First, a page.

An audit report on a palm oil project in Honduras, managed by Corporación Dinant and co-financed by the International Financial Cooperation, the Bank’s private sector arm (see Update 85), was finalised at the end of October, by its accountability mechanism, but is currently being held up by Bank management. It was initiated due to claims that Dinant had been involved in forced evictions of farmers in the Bajo Aguan region, where the corporation’s palm oil plantations are situated. In early November, a letter signed by the 25 Honduran civil society organisations that make up the Plataforma Agraria, called upon the Bank’s president, Jim Yong Kim, to listen to the report by the Compliance Advisor Ombudsman, and implement the “corrective measures to end the financing of actors and projects that violate human rights”.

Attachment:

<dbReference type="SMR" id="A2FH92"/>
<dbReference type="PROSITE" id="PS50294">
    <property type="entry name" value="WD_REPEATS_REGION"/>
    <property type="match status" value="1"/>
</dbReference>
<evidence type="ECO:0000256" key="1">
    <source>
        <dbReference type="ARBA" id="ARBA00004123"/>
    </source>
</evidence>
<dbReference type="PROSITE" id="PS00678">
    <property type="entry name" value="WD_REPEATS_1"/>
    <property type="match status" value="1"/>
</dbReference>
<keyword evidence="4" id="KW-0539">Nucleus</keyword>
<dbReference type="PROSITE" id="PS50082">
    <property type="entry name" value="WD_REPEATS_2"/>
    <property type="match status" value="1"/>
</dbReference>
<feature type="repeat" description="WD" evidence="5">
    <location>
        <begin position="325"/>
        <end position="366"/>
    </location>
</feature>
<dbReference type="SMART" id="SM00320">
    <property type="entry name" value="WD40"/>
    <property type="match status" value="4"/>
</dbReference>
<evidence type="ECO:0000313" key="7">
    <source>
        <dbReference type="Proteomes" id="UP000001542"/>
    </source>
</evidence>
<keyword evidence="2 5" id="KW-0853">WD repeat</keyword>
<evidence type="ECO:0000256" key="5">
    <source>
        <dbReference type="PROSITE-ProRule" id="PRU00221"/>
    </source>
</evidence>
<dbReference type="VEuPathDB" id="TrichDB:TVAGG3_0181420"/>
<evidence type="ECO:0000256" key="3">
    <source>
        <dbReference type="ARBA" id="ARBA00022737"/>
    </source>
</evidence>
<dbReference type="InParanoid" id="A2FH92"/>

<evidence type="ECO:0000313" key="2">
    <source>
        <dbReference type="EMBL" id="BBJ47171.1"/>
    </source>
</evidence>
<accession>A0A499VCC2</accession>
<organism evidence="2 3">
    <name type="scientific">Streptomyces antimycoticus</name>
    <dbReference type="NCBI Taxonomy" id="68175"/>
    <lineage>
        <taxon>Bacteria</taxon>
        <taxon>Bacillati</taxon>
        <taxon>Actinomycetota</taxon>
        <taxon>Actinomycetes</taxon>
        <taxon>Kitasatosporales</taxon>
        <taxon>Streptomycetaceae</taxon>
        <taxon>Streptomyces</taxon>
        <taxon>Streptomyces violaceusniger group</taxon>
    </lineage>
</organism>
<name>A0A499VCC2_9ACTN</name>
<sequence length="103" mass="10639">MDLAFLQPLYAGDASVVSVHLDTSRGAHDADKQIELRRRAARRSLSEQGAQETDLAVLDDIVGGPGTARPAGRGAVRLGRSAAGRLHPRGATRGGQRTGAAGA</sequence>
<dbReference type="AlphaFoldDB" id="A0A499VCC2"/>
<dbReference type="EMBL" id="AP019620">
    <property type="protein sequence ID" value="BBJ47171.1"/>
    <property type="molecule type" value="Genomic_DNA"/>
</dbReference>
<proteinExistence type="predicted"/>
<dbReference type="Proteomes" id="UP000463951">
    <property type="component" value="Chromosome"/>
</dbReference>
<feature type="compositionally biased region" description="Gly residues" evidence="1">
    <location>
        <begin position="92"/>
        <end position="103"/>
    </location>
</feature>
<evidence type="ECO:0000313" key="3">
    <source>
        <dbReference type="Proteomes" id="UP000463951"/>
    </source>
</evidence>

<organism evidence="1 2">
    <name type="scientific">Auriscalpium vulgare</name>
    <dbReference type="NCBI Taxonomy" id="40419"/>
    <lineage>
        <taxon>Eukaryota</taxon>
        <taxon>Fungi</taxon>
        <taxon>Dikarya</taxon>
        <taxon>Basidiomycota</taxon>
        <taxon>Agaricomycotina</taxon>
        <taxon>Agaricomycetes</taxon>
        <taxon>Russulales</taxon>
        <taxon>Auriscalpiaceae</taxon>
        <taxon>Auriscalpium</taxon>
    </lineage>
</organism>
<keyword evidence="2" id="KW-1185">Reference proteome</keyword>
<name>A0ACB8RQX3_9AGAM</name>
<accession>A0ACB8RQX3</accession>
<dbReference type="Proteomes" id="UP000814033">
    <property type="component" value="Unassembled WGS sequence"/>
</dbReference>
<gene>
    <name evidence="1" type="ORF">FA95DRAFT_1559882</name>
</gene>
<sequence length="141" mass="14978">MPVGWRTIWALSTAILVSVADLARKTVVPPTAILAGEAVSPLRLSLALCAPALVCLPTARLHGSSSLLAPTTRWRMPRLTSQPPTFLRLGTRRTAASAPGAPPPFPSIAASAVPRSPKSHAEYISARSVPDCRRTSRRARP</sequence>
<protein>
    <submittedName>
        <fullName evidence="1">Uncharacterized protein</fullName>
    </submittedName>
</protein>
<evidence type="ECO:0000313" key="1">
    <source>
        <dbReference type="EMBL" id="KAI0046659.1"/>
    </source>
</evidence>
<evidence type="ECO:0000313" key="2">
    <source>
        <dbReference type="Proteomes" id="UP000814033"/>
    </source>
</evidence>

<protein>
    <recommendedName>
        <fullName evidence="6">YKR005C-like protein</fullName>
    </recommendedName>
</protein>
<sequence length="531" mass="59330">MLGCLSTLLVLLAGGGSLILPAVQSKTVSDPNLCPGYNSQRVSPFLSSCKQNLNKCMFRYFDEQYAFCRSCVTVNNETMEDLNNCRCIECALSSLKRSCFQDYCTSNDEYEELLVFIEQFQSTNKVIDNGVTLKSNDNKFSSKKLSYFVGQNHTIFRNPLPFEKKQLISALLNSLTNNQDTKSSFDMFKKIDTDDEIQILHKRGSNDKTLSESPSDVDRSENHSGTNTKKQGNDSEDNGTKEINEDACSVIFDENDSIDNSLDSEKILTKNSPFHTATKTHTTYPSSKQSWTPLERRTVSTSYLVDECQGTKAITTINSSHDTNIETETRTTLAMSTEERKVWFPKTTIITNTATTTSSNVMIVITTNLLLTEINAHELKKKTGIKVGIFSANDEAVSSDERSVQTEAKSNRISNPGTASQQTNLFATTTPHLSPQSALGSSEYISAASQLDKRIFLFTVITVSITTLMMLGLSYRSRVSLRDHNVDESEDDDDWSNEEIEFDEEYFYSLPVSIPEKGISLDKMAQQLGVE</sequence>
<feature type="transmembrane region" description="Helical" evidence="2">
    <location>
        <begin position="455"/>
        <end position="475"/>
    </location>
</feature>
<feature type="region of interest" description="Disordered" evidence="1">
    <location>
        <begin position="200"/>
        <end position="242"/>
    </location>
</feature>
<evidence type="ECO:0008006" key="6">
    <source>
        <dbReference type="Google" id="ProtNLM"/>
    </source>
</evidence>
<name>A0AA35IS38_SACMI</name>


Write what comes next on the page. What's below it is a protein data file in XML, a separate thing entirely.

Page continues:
In another letter to the Bank’s president in the same month, 27 civil society organisations named the Corporación Dinant audit report an “upcoming test of [the Banks’s] Management`s commitment to meet its responsibility”. Civil society have also previously criticised the Bank for failing to act on the findings of the accountability mechanism (see Bulletin December 2013). A November report covering palm oil, by UK based NGO Forest Peoples Programme, states that “communities express concerns over procedural issues in the mediation, lack of structure, sufficient information-sharing and communication between the parties and the joint mediation team, leading to perceptions of the CAO as passive rather than neutral”.